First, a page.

Apologies for my absence… we’ve had a lot going on recently and we’ve been away/busy/otherwise engaged leaving time for gardening, but little time for blogging about it.
In any event, while it is only mid-June, there have already been plenty of new lessons to be learned so I’ll share them with you.
If at first you don’t succeed, try again. But also totally have a back up plan.
Bush Beans, I’m looking at you, you little jerks!
I’ve notoriously had problems finding success with bush beans, no matter the variety (though Pencil Pod Golden Wax has been best for me) for completely unknown reasons.
Pole beans? No problem.
Broad Beans? Easy.
Bush Beans? NOPE.
9 years of nope. Sigh.
So after the first seeding refused to sprout (while everything else around it was sprouting happily), I reseeded and waited. When the second round’s germination rate was less than 10% it was time for a pivot. So some Scarlet Runner beans will be planted on a hastily erected frame and I’ll hope for the best.
Bunnies don’t care what the packaging on your new fencing says.
We fenced off the Potager garden with some “No-Dig” fence panels (which advertised themselves as bunny-proof fencing) hoping for a quick fix to keep the scamps out and stop the relentless nibbling of my chard, dill, and cabbage.
We are now 3 weeks post fencing and half the cabbage are gone, only 3 chard remain, and the dill is but a memory. Sigh.
Weeds don’t care what your schedule is or how motivated you are.
I knew this one, but I sure do like to forget it.
While we were busy building and planting up the pond, working on other project, the weeds were steadily plodding along. Particularly those perennial types. Clover, Fleabane, Dandelion, and a whole passel of ones I don’t know the name of, all coming up, growing, threatening to flower and make matters worse by tenfold (hundred-fold? thousand-fold?).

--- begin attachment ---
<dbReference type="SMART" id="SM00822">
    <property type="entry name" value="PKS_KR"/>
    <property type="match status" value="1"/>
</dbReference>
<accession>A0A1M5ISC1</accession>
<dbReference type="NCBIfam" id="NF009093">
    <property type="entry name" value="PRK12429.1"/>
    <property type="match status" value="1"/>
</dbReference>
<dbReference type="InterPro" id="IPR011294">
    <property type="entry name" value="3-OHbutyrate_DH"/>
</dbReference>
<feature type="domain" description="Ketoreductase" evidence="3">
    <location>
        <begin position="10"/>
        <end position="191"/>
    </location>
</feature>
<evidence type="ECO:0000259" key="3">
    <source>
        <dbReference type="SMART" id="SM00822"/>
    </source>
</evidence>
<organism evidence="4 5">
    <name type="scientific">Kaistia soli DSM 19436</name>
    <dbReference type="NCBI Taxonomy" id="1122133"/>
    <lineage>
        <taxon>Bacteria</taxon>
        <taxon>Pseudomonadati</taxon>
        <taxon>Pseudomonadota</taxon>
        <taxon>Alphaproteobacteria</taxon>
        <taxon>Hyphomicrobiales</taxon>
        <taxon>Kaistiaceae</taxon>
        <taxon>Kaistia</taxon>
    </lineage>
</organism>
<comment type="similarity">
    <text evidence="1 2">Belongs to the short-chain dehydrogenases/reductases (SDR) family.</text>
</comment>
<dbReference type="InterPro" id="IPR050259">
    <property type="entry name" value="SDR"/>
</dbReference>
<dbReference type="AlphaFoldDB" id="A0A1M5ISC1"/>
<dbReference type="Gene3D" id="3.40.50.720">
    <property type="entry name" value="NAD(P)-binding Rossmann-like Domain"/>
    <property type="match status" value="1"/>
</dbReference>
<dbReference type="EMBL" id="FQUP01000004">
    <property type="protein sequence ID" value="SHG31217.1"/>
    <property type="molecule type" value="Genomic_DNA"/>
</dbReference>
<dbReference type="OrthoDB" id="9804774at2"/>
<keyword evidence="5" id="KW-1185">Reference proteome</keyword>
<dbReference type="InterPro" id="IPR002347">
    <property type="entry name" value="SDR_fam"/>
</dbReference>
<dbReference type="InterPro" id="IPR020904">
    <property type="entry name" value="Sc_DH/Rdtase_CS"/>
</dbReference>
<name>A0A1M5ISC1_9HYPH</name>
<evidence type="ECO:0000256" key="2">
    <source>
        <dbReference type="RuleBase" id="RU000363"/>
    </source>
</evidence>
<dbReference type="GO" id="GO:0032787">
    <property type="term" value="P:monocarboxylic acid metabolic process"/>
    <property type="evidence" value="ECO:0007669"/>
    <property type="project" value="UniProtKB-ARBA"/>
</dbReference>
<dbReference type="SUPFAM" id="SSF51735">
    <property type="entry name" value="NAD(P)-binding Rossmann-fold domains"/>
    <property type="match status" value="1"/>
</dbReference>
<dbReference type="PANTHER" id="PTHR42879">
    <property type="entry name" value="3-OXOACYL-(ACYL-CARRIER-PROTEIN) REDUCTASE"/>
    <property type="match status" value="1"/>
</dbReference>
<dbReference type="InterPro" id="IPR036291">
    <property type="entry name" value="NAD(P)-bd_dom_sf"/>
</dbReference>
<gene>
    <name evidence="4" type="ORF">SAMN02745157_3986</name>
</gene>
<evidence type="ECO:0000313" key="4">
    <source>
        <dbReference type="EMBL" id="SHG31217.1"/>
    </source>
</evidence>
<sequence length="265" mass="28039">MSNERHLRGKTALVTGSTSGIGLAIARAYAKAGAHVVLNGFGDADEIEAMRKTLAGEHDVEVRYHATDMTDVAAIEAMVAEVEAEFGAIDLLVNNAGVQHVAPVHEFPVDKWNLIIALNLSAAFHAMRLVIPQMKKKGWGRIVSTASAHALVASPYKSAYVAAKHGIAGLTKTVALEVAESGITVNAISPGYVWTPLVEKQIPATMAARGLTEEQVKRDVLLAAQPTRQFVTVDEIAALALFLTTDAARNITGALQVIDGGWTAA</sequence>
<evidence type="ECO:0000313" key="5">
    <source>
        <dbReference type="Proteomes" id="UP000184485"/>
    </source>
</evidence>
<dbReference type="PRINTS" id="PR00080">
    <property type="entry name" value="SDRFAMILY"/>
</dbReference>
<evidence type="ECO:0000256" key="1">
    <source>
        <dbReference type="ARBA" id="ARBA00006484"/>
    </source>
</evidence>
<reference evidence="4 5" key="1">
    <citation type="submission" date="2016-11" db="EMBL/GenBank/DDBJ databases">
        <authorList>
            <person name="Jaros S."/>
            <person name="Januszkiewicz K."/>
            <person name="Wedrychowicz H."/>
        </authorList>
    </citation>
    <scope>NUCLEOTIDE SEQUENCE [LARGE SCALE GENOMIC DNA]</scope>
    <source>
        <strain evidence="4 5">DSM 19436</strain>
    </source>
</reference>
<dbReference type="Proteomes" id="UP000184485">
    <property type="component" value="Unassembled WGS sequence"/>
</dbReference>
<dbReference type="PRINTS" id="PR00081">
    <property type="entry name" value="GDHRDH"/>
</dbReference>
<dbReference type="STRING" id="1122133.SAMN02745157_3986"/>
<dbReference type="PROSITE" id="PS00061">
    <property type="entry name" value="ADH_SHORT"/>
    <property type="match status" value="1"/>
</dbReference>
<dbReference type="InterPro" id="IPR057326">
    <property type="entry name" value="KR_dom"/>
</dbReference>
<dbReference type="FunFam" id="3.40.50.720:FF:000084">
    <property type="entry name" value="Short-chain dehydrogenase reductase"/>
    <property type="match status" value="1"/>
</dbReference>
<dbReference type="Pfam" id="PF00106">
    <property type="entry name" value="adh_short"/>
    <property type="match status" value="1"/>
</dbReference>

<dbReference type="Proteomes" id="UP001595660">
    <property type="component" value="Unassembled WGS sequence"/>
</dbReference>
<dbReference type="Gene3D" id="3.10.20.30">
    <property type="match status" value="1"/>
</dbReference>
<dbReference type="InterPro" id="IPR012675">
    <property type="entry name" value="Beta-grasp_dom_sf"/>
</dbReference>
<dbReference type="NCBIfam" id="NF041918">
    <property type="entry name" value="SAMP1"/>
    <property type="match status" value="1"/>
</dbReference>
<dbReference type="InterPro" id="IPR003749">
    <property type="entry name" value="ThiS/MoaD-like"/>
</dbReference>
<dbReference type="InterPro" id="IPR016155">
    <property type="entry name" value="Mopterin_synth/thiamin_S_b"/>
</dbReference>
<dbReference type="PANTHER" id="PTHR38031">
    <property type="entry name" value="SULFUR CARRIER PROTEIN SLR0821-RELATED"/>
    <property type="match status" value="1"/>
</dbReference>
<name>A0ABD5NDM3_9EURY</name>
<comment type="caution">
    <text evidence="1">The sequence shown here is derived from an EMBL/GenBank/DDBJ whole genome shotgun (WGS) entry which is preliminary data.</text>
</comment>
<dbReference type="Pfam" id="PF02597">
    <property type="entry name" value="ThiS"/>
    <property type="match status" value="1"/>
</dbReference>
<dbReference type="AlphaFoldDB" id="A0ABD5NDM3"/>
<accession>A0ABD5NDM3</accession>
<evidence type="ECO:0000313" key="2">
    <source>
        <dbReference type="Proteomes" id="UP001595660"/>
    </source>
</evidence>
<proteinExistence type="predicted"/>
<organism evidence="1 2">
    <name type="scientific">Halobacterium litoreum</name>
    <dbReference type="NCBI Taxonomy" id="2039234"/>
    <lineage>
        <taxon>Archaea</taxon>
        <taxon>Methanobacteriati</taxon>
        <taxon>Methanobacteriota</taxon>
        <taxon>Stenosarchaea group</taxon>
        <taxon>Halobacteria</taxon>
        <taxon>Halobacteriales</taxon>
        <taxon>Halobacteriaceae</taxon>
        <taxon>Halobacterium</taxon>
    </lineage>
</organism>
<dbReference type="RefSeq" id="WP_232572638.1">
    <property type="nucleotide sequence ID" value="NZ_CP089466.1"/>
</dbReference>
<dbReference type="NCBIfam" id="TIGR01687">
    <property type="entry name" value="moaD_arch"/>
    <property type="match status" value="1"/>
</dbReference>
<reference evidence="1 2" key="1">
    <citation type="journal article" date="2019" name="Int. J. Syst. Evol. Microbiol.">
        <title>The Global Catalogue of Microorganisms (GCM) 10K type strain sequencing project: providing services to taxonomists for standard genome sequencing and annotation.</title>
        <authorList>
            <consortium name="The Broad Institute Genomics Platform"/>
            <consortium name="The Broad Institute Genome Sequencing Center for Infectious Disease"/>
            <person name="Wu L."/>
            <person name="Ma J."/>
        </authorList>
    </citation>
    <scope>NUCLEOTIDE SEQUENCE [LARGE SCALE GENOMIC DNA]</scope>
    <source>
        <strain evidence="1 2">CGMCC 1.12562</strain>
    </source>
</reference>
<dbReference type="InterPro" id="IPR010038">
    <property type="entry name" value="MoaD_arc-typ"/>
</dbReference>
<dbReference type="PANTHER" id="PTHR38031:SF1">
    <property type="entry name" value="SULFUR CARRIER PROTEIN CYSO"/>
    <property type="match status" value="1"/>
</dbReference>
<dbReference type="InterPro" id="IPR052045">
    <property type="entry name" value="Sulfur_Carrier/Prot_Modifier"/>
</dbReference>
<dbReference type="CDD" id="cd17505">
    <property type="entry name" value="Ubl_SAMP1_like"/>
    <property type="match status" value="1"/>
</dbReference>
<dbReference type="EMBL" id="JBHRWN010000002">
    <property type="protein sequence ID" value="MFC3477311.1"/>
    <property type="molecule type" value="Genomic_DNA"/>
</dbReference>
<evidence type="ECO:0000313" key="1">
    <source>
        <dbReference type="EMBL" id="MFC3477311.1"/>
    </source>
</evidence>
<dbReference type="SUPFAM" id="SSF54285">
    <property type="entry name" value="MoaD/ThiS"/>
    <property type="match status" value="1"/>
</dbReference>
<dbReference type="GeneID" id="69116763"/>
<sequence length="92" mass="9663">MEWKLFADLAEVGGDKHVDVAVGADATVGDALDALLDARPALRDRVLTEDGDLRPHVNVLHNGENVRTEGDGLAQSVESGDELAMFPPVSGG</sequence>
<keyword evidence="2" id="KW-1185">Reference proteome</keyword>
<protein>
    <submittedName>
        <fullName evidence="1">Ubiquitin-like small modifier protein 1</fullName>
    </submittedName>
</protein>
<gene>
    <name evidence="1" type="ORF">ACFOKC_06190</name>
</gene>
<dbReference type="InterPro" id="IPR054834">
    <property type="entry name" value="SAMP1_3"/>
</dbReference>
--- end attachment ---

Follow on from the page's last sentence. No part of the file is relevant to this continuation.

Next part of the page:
We’ve had to get serious and make time (lots and lots of time) to get back on track with the weeds. Its been a good reminder that weeding is always a task to do often- nay- regularly.
Buy quality. Buy from speciality growers.
Again, I knew this one, but it bears repeating.
My dear neighbor, as a thank you for the assorted vegetable seedlings I gave them, invited me over to choose a few dahlia tubers from the big order she made from Swan Island Dahlia. As someone who’s had nothing but average-to-bad luck with dahlias, I was grateful but a bit dubious.
Reader, I was wrong! Quality tubers from a specialty grower makes ALL the difference. The tubers got thrown in some compost and potted up and nearly a week later I have the healthiest looking baby dahlia plants that have ever graced this garden.
When you can, buy from the people who know and are solely focused on a specific type of plant. The “product” you’ll get is always far superior and the selection will (usually) blow your mind.
Even good tools break, don’t hesitate to buy a replacement if you really love it.
My flame weeder stopped working a few weeks ago and I foolishly put off buying a replacement. Something about being cheap and wondering if we could fix it. Rich asked how much I paid for it and when I bought it: $40-ish and 4 years ago.
He said, well, $10 per year for a tool like that isn’t so bad, right? And yes, he is right! That’s like the cost of 2 fancy coffee drinks at Starbucks! Or a 6-pack of fancy beer!
It helps to think about how often you use a tool and how helpful it is to you. We use that flame weeder often and throughout the year, so it gets a workout. Would I have liked it to last longer? Sure! Am I willing to trust my DIY skills with flames and propane? Hell no.
Nearly everything has a reasonable life-span- if you think you’ve gotten reasonable use out of something when it wears out, don’t fret over buying a new one.
When you’ve had your garden for more than a year (aka: if this is your first year with a garden, go easy on yourself, but take lots of notes), you should be ready for the issues you know will occur.
We KNOW the Rose Chafer Beetles will show up right around now (mid-June) and be a gross mess for 3-6 weeks. So we had the diatomaceous earth and water slurry ready in the pump sprayer and were on the lookout for the first arrivals. The bucket of soapy water was at the ready. When they arrived last week, we were ready to hit them hard straight out of the gate. No scrambling for our gear or running out to get more of something.
Not fretting about having what you need on hand to deal with known issues (hail, pests, drought, whatever!) leaves more time and less stress to deal with the new issues that will inevitably pop up.
Alright, I’m off to do more weeding. With any luck we’ll be back on the right side of it by mid-week. I’ve promised our garden club they could come tour the garden in about a month so I can’t get lazy now!